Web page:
A sombre film made by students of Bede College in Durham about memory and death. The film is played to Adagio in G Minor by Tomaso Albinoni with a commentary given by two men reading from Dostoevsky and the short fable ‘The Invention of the Devil’ by Franz Kafka. Filmed at night, views of Durham Cathedral are followed by a young woman walking through a churchyard. She looks at a gravestone before going inside and sits at a pew looking mournful. The film ends with her getting up and leaving.
A short student film, a homage to Blue Peter showing a pair of hands making a model of a stone house from the sleeve of a matchbox, Polly filler and paint. The film shows the five stages needed to create the model.
An amateur film made and narrated by David Williams of an educational visit by a delegation from Durham University to the country of Lesotho in southern Africa in 1968. The film begins with the delegation flying to Johannesburg in South Africa and, due to delays with this flight, some of the group had to find alternative travel arrangements. There are views around Johannesburg and a steam train that takes them onto Bloemfontein, the capital of South Africa. The group enter Lesotho from the north via the Caledon River and stay in bungalows near a college campus in the counties capital Maseru. In the second part of the film, a group from the delegation go on an excursion to the Roma Valley before travelling onto Semonkong Falls by horseback and aircraft. The film ends with aircraft returning to Maseru and one of the delegation drinking a local beverage and watching a group of boys perform a dance.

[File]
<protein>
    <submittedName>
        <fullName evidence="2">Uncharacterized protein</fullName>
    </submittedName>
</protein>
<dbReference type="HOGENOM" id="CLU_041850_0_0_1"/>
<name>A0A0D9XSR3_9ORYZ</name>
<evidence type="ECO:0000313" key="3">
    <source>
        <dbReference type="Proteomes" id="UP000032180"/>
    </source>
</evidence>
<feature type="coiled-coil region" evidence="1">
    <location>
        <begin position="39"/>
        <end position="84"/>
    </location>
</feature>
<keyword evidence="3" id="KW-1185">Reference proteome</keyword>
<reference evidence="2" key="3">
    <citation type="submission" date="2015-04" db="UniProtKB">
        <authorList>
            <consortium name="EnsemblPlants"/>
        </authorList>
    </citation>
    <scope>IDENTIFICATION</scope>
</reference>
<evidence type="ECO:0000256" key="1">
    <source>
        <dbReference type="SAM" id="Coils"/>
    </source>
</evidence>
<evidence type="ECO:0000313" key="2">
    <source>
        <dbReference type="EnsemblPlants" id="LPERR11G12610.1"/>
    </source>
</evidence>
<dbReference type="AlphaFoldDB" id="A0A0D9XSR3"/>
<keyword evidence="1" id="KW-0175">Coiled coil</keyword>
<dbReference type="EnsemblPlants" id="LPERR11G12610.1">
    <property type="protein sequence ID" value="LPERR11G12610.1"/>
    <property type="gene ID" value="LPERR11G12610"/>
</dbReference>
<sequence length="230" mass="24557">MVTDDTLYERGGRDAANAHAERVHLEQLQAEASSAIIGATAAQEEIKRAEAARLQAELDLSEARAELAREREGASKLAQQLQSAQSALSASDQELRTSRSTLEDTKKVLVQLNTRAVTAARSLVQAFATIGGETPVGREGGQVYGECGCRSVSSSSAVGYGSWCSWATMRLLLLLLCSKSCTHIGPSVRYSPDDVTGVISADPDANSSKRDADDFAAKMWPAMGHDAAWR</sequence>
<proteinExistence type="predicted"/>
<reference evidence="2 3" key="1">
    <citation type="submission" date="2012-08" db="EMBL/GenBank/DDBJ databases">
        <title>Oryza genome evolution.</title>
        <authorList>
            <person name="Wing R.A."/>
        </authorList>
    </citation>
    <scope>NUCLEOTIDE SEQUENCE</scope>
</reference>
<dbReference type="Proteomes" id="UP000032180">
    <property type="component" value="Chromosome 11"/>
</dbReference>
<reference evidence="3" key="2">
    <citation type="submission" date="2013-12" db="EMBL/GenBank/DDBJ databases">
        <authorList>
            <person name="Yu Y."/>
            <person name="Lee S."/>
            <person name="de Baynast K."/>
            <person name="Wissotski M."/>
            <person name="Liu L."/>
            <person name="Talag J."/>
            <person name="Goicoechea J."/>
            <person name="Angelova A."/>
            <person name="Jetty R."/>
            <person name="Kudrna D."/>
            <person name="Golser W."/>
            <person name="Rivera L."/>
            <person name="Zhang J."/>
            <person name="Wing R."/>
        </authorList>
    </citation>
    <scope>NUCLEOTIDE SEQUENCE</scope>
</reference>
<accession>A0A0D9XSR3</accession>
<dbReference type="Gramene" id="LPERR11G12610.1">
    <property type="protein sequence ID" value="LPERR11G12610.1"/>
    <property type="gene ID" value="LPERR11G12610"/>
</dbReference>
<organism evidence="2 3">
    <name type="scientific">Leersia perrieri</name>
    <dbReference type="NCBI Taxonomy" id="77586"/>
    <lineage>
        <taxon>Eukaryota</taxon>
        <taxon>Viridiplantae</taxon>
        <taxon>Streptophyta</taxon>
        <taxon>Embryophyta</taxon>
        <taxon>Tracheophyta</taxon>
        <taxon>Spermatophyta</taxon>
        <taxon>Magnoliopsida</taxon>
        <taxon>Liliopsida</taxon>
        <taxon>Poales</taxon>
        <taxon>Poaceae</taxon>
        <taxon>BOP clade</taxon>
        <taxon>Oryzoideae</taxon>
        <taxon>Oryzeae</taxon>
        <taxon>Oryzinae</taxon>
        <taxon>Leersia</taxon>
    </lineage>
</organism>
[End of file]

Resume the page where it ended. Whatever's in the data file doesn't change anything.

An amateur film produced and narrated by David Williams of a delegation from Durham University visiting Lerotholi Technical Centre in the capital of Lesotho Maseru where they help to educate a group of student teachers in how to teach primary school children. The film shows the student teachers participating in a variety of activities both scientific and artistic around the college and listening intently at lectures. They also participate in a dramatization of a local folk story by designing and painting their own costumes and props. Some of the delegation also participate in a school lesson with local children which is watched by the teachers. The film ends with the delegation saying goodbye and crossing the border out of Lesotho.
An amateur film made by David Williams who was part of an educational delegation from Durham University visiting the country of Lesotho in southern Africa in 1969. The film begins with the delegation visiting a building built on top of a hill and local children making murals in the earth. The second part of the film records a re-enactment by children in a school of a local folk tale watched over and assisted by the student teachers working with the Durham delegation.